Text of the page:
Kraków, Poland

 Kraków, Poland
 Hometown of
 Danuta Allen

I come from Cracow, which is one of the largest, oldest, and the most beautiful cities in Poland, and this is not only my subjective opinion ;). The city located in the south of Poland, on the Vistula river (Wisła), was founded in the 7th century, and served as Poland’s capital between 1038-1596.

Nowadays, Cracow’s population is estimated to be over 750,000. After the collapse of the Soviet Union, and following Poland’s joining the European Union, Cracow has become an important center of multinational business, economy, education, and art not only in Poland but also in Europe. The most popular part of the city is the old neighborhood called The Old Town, which has regularly hosted various types of multicultural events.

Cracow has many historical sites, which reflect the city’s golden age, and make the city extremely popular among tourists from all over the world. When walking around the Old Town, at any given time, you can hear English or other foreign languages spoken. This is because tourism is always alive and well in Cracow (regardless of the season!), although the busiest time falls between May and September. Cracow’s infrastructure is being continually developed with large groups of incoming tourists in mind. The city has many attractions to offer, including: museums, art galleries, historical sites, restaurants with traditional Polish cuisine, conveniently located shopping centers, and modern movie theaters. One of the Europe’s oldest Universities, Jagiellonian University (Uniwersytet Jagielloński), which was founded in 1364, is located in Cracow. The university offers a wide variety of non-degree and degree studies in many fields, including foreign languages, literature, and linguistics.

Additionally, Cracow’s Public transportation is very well developed, making the commuter’s life very easy. Simply get your tourist pass, and you can get anywhere without paying for a cab ;). When visiting Poland, find some time and plan a trip to Cracow. I promise, the city won’t disappoint but it will make it worth your while :).

Below is the list of Cracow’s most famous and attractive monuments. Most city tours will typically include visiting most or all of the following places:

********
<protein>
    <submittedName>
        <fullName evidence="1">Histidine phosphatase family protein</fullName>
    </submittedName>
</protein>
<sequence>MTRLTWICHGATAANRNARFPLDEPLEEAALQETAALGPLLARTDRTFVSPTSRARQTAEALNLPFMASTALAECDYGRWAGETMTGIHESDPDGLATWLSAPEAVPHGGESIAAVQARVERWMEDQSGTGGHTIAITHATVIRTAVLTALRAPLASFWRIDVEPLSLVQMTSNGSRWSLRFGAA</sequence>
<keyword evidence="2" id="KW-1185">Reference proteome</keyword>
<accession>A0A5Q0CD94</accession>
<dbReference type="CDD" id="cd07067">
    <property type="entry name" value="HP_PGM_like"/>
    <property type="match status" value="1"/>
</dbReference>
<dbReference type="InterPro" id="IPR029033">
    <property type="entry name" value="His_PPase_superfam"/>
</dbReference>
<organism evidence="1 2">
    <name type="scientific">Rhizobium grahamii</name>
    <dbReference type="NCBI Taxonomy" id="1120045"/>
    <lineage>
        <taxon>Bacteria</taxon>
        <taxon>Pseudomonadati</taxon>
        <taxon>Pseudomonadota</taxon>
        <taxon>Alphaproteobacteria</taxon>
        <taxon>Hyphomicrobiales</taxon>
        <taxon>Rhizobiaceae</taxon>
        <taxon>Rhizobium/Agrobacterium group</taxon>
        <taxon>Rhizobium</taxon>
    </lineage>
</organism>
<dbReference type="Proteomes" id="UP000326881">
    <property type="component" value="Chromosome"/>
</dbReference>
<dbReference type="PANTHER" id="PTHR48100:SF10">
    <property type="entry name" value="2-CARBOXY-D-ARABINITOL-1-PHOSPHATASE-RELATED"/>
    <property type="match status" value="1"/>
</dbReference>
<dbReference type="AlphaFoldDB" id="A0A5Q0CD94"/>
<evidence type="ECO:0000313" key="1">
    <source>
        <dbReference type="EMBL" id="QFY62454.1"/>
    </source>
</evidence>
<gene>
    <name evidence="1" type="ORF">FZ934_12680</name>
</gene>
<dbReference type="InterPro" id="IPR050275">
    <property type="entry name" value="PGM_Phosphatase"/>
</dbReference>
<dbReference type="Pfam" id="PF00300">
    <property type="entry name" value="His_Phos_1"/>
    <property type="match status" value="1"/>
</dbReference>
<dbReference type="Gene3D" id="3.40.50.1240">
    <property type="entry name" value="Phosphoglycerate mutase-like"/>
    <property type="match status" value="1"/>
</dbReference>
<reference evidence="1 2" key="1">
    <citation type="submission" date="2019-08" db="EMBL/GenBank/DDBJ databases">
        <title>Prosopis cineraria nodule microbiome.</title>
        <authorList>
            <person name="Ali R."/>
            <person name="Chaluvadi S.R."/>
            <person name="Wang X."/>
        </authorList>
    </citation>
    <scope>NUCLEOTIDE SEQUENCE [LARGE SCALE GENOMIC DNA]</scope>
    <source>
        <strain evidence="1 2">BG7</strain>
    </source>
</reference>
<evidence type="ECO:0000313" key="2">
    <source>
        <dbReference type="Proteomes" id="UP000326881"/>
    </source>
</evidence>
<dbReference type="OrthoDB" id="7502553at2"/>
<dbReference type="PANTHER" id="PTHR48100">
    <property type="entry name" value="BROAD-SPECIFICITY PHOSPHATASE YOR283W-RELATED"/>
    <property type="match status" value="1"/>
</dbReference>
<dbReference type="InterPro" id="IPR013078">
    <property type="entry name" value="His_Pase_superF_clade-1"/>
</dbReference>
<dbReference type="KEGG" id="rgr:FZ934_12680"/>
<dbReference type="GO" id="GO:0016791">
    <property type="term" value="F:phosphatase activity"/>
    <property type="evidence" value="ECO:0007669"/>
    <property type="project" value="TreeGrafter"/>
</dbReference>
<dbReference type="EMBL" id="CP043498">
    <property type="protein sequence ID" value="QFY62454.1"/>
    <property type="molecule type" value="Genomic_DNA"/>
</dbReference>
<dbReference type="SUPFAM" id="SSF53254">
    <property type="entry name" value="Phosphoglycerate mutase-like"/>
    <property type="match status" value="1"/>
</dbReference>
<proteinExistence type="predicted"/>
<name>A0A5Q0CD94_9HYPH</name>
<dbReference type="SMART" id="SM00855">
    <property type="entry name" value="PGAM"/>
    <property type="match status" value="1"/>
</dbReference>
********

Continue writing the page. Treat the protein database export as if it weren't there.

The Wawel Hill served as a place of residence to many Polish kings and monarchs. During WWII, it survived the occupant’s plans to be demolished (since it is Poland’s symbol of statehood). It has now become one of the largests museums available to the public.



A Gothic Church from 13th century, located at the corner of the Old Town Square. It is particularly admired for its altarpiece carved out of wood by Veit Stoss (Wit Stwosz). It has two towers. From the top of the taller one, a trumpet sigmal is played every hour. The played tune is always left unfinished in order to commemorate the 13th century trumpeter who was shot in the throat while he was playing the tune to warn the city dwellers against the Mongol attack.

The Cloth Hall (Sukiennice) is the city’s most recognizable building (built during the Renaissance period). Initially, it was built as the center of international trade. Now, famous for housing many merchant stalls selling big and small souvenirs.

ice cream

The Town Hall tower is the only remaining part of the original Town Hall building that was demolished in 1820. In the past, the Medieval times, the building housed cellars with torture chambers.

From Latin “Great College”, is the oldest building of the Jagiellonian University, built in 14th century. It is located in the Old Town part of the city, at the corner of Jagiellonian Street and St. Anne Street.



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